The COVID pandemic gave rise to what I call the COVID Paradox: It slowed down the world, yet accelerated change. Economies around the world slowed down considerably with the aftereffects of the pandemic. Rampant inflation in nearly all major world economies, the ongoing conflict between Russia and Ukraine, general consumer downtrading to build some savings, and the pandemic-induced manpower disruption are some of the biggest post-COVID recovery blockers.
As Asia’s third largest economy, India has seen a well-calibrated opening of the economy and a budget-induced capital expenditure plan to spur domestic economic activity. Experts have pointed out that India’s next phase of growth will come from traditional pockets, such as the untapped rural economy, manufacturing sector and infrastructure development, but a multi-fold growth will be spurred by tech-enabled development. It is not surprising that edtech, fintech, agri- and health-tech companies are seeing both consumer and investor confidence.
The likely missing piece in our economic recovery narrative is the focus on ‘sunrise sectors’, one of which one is online skill gaming. This sector has seen exponential growth in the last 18-24 months on the back of India’s deep smartphone-led internet penetration and the growing interest of the Indian citizens in skill-based online games. As per a KPMG report released earlier in the year, India is home to approximately 420 million online gamers, and the e-sports market will grow 5x in the near future. Affordable mobile internet, a young demographic, smartphone penetration in rural areas and the general build-up of a sporting culture in the country will ensure that these projected figures translate to actual growth drivers.
Significantly, even in its nascent years, the online skill gaming industry has been a big contributor to the government exchequer. It is a huge driving force for investments, innovation and wealth creation in the country by channelling investments towards holistic development of the Indian startup ecosystem. Industry research estimates state that the sector’s enterprise valuation stands at Rs.150,000cr and is expected to double by 2025.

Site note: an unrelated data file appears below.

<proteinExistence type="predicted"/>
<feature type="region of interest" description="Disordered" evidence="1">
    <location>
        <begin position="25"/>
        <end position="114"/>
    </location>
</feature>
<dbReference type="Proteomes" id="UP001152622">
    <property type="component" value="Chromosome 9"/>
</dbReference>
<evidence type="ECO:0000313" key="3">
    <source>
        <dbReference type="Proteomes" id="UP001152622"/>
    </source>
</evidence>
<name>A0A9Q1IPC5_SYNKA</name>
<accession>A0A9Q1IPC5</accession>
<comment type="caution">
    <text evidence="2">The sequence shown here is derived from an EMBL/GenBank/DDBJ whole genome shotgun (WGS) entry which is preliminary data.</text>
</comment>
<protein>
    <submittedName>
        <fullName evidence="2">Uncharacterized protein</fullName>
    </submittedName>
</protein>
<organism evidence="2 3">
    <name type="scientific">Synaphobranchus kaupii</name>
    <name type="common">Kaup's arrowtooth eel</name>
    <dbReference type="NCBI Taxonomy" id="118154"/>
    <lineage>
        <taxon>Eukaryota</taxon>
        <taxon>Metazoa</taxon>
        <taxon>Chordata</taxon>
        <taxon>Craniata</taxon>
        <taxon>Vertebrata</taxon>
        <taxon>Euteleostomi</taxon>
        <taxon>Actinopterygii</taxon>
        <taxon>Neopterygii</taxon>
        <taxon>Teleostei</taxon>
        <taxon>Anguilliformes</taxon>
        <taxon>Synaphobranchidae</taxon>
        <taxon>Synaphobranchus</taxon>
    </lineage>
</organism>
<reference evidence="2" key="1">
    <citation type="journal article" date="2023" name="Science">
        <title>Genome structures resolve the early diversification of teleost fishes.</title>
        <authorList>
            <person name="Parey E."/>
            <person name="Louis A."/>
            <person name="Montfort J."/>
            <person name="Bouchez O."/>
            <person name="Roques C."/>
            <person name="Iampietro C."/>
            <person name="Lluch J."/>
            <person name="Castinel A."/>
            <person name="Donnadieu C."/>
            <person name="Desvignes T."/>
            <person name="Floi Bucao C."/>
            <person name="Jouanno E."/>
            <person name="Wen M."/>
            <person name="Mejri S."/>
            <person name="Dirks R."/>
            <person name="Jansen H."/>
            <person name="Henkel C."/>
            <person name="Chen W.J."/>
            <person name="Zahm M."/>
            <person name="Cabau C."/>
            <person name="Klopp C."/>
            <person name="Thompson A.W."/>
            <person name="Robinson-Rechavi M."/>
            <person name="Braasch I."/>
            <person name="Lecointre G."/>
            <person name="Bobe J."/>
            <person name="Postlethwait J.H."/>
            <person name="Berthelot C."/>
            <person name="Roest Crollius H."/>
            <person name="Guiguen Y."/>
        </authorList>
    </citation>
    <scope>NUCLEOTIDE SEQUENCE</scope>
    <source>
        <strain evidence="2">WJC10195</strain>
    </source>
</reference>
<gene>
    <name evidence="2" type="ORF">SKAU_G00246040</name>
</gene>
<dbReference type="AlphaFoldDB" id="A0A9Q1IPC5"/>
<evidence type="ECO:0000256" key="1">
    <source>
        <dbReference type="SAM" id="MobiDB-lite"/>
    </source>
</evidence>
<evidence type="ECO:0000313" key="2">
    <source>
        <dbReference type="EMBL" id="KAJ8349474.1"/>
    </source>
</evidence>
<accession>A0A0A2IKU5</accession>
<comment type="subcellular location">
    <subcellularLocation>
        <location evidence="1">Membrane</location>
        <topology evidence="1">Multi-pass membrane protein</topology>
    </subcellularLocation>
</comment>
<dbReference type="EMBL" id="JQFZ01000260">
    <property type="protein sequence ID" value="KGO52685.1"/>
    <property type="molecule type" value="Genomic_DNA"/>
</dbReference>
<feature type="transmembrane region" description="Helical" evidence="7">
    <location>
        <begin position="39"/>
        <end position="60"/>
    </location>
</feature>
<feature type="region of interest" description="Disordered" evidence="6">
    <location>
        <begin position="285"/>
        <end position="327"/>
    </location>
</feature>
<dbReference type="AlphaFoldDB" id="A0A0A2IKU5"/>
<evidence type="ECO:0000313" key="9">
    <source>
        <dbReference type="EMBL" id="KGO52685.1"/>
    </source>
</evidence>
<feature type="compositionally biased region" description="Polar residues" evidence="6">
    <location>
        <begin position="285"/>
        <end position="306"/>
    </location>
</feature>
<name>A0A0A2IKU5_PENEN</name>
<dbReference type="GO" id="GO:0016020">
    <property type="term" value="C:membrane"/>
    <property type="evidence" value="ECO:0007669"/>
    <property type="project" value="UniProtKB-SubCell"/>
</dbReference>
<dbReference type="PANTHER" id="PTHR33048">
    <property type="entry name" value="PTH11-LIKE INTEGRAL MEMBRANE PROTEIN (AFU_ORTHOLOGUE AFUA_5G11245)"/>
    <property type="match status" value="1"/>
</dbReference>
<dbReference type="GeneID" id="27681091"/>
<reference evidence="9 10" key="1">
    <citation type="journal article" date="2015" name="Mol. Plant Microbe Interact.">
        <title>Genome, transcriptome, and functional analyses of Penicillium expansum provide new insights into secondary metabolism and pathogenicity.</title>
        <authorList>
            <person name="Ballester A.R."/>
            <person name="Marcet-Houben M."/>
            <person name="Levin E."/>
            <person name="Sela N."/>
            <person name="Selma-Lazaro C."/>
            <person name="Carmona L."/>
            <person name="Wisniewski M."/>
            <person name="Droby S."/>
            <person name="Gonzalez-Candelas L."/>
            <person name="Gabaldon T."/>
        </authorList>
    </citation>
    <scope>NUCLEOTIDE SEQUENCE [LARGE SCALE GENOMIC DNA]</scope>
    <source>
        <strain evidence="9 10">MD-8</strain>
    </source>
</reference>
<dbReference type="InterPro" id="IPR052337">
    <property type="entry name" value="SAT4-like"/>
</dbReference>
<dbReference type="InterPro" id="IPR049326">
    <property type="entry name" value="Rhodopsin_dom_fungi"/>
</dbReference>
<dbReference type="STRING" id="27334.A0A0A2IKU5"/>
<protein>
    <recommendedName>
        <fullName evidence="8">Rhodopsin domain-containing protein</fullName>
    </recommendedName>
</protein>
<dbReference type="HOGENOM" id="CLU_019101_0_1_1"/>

This sector has attracted both domestic and global investors, with over INR 20,000 crore investments in the form of FDI, helping to bolster India’s forex reserves and currency, the figure is expected to touch 50,000cr in the successive 3 years. According to EY’s recent report on the media and entertainment segment of the country, it has been stated that the gaming industry’s annual revenue is projected to cross 40,000cr by 2025, with GST contribution standing at 6,000cr. These figures are a numerical indication of the push this industry is giving to India’s economy.
In a pandemic-inflicted economic downturn where job losses have been rampant, the online skill gaming industry has provided direct employment to thousands of professionals and created indirect employment avenues through a network of vendors and ancillary service providers. These include an informal network of apps, websites and privately run digital channels that provide research, tips, and community support to online gamers. The industry is also helping to develop a talent pool in emerging areas such as artificial intelligence, machine learning, animation, cloud, and other digital technologies. It is easy to foresee that this ‘make in India’ effort will eventually magnify to ‘make for the world from India’.
Unfortunately, the online skill gaming industry has had to face a confusing public narrative that has sometimes equated it with online gambling. This comparison is perhaps misplaced, as it attempts to draw a parallel between what is a game of skill with a game of chance. In games like fantasy sports, online rummy, chess etc, skill and knowledge play a significant role. A game of chance is a game whose outcome is strongly influenced by some random occurrence or probability. Games of chance use devices like dice, lottery, roulette wheels, or numbered balls. Given this conflation, the operating climate for the tax-paying online skill gaming industry, employing thousands of people, has not been conducive, with no Central framework for regulating the sector.
The proposed inter-ministerial task force to recommend policies for regulating this space is a good first step and has made the industry cautiously optimistic about its future growth. The industry looks forward to a balanced regulatory regime which provides an enabling environment for innovation in this sector, and with stringent action against games of chance like betting websites, gambling, etc. A clear and unified regulatory framework in the immediate future with the right checks and balances, combined with a progressive outlook from policymakers can help the online skill gaming industry unlock its full potential and contribute to the vision of Digital India.
Jaspreet Bindra is a thought Leader, Advisor, and Author on Digital Transformation, AI, Blockchain, Future of Work.